Closings: Schools, churches, day-cares and businesses

Crews repair broken sewage main in Maryland Heights

This is an archived article and the information in the article may be outdated. Please look at the time stamp on the story to see when it was last updated.
Data pix.

MARYLAND HEIGHTS, MO (KPLR) - Workers fought dangerously-cold weather all night long to stop a 42-inch main from leaking sewage onto Creve Coeur Mill Road.  Supervisors tried to keep repairs on-schedule while keeping the crew healthy.
 
“Temperatures in the teens today.  Very cold,” Metropolitan Sewer District spokesman Lance LeComb looked at the men standing over the excavation site outside an MSD pumping station in Maryland Heights.  “But, they did dress appropriately.  These guys are professionals at what they do.”
 
Still, formen watched – since midnight -- for signs the cold was getting the best of workers Wednesday morning.  A sewer main broke Sunday just south of Creve Coeur Park.  LeComb said the workers were tough, but vulnerable – especially if their task called for standing watch over the deep trench.
 
“You’ve got to keep an eye on them, get them over to a heater if they are going to be still for any amount of time and keep them moving and keep that blood circulated,” he looked at the men spraying the broken sewage main with clean water.  “They’re suited up in water-tight gear and rain gear with duct-tape on their boots.  But, they’re working hard.  They’re generating a lot of sweat.  They’re already in a wet environment with the force-main sewage.  So, if they`re moving, they’re okay.”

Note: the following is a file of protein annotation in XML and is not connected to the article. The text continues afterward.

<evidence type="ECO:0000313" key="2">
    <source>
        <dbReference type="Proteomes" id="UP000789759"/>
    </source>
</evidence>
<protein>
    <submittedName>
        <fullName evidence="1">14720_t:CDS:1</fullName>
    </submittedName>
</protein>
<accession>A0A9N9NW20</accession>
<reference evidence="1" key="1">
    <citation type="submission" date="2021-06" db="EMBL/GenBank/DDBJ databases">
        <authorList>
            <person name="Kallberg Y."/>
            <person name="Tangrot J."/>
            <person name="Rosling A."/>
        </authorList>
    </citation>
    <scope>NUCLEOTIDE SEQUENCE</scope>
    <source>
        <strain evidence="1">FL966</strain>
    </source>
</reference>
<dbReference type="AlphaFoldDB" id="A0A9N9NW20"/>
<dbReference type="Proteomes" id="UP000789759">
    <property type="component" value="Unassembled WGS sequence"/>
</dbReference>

But, slickers and hard hats do not breathe.
 
“Because, the moment they have that sweat and everything on them and they stop moving,” LeComb explained.  “It just freezes in this environment.”
 
LeComb said the break probably started as a pinprick and ended up with sewage punching through the high-pressure main.
 
“There’s not a lot of oxygen under there.  It’s just sewage.  That environment is very corrosive.  So these force-main pipes, even though they are ductile steel, it’s a brutal life-span they have.”
 
This sewer main was at the end of its average life span, about 30 years.  That is less than half of a regular water main.  MDS issued this strict instruction to worker:  Stay warm.
 
“We want to get this done,” LeComb said.  “We want to protect the environment.  But, safety is paramount to us.  The loss of life is not worth this fix.”

 Engineers restarted forty pumping stations shut down during the fix.  Crews pumped sewage into a standby basin until the repairs were done.  If the repairs were not completed today, crews would have to face the cold weather again tonight.

Follow Kim Hudson on Facebook and Twitter:
Kim Hudson on Facebook
Kim Hudson on Twitter
Email me:  kim.hudson@tvstl.com

Notice: you are using an outdated browser. Microsoft does not recommend using IE as your default browser. Some features on this website, like video and images, might not work properly. For the best experience, please upgrade your browser.